Toll-like receptors in ocular surface disease

Exp Eye Res. 2010 Jun;90(6):679-87. doi: 10.1016/j.exer.2010.03.012. Epub 2010 Mar 24.


The ability of the ocular surface to mount an immune response is in part attributed to a family of proteins called toll-like receptors (TLRs). The latter are evolutionary conserved receptors that recognize and respond to various microbes and endogenous ligands. In addition to their recognition function, TLR activation triggers a complex signal transduction cascade that induces the production of inflammatory cytokines and co-stimulatory molecules, thus initiating innate and adaptive immunity. Toll-like receptor expression at the ocular surface is modulated during infection (e.g. Herpes simplex, bacterial keratitis and fungal keratitis) as well as during various inflammatory conditions (allergic conjunctivitis and dry-eye syndrome). Here recent findings regarding TLR expression and their involvement in various ocular surface diseases are discussed.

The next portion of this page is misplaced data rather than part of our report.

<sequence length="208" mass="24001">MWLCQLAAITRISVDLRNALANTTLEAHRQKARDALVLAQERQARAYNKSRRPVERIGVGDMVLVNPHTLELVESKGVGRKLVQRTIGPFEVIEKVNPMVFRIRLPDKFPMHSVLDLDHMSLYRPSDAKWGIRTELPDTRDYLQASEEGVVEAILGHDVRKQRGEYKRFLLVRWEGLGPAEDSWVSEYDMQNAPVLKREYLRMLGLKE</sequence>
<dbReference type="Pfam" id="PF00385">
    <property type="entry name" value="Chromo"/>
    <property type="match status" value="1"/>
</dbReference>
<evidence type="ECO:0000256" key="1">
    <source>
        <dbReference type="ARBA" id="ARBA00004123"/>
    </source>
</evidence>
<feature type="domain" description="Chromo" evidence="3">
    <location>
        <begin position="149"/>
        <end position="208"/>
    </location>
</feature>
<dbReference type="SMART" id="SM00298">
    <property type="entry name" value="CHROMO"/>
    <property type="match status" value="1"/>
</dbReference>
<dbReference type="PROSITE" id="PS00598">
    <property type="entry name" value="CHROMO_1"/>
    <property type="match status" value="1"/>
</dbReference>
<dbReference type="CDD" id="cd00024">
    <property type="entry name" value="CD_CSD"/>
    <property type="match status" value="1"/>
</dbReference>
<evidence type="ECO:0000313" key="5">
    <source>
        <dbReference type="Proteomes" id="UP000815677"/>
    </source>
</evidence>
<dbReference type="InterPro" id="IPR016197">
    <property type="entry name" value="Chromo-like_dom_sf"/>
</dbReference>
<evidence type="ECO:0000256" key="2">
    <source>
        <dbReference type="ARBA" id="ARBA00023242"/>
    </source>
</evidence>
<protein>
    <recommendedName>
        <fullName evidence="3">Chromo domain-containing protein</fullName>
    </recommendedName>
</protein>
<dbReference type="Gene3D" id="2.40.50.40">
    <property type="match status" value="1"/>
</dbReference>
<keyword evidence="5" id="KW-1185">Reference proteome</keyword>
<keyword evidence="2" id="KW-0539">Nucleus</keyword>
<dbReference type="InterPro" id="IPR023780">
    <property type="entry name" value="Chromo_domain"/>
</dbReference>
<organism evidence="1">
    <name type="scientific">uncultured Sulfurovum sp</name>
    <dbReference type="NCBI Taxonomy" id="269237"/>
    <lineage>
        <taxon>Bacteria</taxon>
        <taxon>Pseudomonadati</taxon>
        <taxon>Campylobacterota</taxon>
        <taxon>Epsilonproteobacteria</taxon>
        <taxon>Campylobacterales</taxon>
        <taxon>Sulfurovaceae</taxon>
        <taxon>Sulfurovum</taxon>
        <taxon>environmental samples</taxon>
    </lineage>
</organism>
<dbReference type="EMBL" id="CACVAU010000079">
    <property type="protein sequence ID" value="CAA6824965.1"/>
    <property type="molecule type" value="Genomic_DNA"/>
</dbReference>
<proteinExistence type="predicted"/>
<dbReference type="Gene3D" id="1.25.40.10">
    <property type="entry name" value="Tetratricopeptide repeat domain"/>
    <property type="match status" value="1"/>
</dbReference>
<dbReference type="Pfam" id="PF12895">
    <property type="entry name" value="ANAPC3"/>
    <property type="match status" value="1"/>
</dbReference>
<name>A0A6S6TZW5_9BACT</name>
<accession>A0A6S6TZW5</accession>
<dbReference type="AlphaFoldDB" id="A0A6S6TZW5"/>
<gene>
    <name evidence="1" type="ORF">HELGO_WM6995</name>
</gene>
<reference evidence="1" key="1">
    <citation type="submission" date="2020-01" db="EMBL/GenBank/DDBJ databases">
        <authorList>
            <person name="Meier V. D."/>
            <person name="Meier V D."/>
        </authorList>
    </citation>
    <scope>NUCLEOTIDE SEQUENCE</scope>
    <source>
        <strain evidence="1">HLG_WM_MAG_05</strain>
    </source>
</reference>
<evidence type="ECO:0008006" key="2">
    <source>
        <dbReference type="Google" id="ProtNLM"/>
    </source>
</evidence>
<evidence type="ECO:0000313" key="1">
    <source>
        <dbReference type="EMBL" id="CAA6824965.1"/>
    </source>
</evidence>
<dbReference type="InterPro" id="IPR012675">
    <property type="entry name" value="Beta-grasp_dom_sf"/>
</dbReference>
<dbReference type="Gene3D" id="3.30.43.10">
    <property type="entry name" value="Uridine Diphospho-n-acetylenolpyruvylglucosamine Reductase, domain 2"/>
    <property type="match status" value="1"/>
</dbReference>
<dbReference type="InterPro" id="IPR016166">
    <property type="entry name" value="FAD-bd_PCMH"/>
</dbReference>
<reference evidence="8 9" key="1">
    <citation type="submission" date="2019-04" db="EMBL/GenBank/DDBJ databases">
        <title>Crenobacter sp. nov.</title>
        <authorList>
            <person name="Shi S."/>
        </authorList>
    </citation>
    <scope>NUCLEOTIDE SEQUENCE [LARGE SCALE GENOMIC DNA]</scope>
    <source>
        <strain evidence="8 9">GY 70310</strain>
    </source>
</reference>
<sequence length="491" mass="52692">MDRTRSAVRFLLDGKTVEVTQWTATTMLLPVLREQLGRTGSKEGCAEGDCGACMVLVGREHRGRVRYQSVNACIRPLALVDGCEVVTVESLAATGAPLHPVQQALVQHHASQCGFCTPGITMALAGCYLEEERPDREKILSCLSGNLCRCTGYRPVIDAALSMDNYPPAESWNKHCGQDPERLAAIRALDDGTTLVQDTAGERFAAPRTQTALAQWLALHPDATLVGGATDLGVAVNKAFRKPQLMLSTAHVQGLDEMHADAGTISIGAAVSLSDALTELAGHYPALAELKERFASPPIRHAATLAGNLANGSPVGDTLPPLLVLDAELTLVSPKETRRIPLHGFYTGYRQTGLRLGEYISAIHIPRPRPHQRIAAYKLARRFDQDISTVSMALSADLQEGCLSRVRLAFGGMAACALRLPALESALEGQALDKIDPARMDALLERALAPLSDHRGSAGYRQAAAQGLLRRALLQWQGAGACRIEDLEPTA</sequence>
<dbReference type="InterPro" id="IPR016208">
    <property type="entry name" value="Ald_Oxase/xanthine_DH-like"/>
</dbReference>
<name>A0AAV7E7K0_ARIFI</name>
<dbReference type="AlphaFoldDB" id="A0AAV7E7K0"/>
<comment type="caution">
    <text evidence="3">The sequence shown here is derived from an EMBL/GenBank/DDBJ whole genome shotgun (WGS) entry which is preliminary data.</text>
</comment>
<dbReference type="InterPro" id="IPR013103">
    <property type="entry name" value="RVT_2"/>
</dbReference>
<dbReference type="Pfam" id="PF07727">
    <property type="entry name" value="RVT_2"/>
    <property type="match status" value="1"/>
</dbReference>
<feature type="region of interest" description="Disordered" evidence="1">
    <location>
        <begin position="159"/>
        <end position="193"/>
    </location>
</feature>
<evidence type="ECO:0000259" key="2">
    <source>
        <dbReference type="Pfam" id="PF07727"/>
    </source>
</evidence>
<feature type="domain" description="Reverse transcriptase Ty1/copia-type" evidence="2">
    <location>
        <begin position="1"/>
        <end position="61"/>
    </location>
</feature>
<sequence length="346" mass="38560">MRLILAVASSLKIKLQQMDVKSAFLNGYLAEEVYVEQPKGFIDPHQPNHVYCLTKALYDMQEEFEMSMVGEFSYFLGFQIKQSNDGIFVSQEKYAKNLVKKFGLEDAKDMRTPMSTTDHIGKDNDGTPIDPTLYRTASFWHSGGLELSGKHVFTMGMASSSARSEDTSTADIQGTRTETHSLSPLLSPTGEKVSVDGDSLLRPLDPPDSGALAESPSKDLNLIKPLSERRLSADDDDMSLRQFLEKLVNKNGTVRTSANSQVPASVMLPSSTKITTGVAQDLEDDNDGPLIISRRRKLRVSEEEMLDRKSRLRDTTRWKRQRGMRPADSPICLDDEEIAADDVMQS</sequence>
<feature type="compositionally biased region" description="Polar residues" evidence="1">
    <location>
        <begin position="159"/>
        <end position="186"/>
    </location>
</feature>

Publication types

  • Research Support, N.I.H., Extramural
  • Research Support, Non-U.S. Gov't
  • Review

MeSH terms

  • Animals
  • Conjunctiva / metabolism*
  • Conjunctivitis, Allergic / metabolism*
  • Cornea / metabolism*
  • Corneal Ulcer / metabolism*
  • Eye Infections, Bacterial / metabolism*
  • Humans
  • Sjogren's Syndrome / metabolism*
  • Toll-Like Receptors / metabolism*


  • Toll-Like Receptors